Components of an Executive Summary

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An executive summary highlights the key points of a document.
An executive summary highlights the key points of a document. (Image: document case image by Maya Kruchancova from Fotolia.com)

An executive summary is an overview of a document, highlighting the main points of the document in a condensed form. This differs from an abstract, which is commonly used in scientific research and provides a neutral overview and background to the research, as opposed to a summary of the main points. executive summaries for a research paper are typically one to five pages long and written in easy-to-understand language, with limited use of technical terms. The executive summary is the gateway to the document and needs to be interesting and engaging to encourage the reader to continue onto the main text.

Background

The executive summary should briefly introduce the authors of the document, for example, in a business plan, the executive summary would state the company’s name and location. The summary puts the document into context, explaining why it is being written and gives a short statement outlining the idea or problem that forms the crux of the document.

Important Points

The executive summary needs to whet the readers' appetites to encourage them to read the full document. Use an engaging tone to summarize the document’s most poignant points or findings. These should be highlighted in the order they are introduced in the document for easy referral. This section could include key charts or graphs that support the main points although it is important that this remains a summary, and not a detailed analysis of the document, otherwise the reader will not continue onto the main document. If you are unsure of what to include, refer to the executive summaries of well reputed firms for ideas. These can usually be downloaded from the organization’s website.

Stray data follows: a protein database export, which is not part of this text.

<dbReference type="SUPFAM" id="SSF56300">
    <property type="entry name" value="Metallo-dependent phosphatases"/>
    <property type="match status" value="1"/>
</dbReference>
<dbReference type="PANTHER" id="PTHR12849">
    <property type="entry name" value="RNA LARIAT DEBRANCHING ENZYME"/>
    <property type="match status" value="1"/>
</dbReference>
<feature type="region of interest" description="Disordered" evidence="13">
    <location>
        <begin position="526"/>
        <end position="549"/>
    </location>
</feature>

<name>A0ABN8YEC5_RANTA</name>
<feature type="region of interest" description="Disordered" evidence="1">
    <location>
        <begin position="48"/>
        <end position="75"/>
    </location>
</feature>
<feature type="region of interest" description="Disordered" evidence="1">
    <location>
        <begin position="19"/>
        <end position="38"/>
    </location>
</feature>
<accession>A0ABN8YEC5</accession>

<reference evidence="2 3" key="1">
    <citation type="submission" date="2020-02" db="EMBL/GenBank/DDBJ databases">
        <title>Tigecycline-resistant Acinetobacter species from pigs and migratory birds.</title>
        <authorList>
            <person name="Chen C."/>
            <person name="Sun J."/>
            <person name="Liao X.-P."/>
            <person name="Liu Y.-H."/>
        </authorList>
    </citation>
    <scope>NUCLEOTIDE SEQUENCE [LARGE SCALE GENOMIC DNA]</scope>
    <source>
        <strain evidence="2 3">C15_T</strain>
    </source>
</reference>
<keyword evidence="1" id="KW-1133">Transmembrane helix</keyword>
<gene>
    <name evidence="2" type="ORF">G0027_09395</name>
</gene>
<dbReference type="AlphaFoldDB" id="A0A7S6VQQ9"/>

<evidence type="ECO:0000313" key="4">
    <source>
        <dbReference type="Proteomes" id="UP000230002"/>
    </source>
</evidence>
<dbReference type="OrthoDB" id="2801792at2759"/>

Conclusions and Recommendations

A well-rounded executive summary finishes by outlining the main conclusions and recommendations given by the document. This section should not go into details as to the methods of data collection or analysis used, but simply provide an overview of the main conclusions reached. If the executive summary is for a grant, funding or investment request this section should highlight the exact amount of funds or resources required, including the percent of equity ownership offered in return. The technical details of the request should not be included in the summary. This introduction allows the grant giving or investing organization to consider the request as they read the full document.

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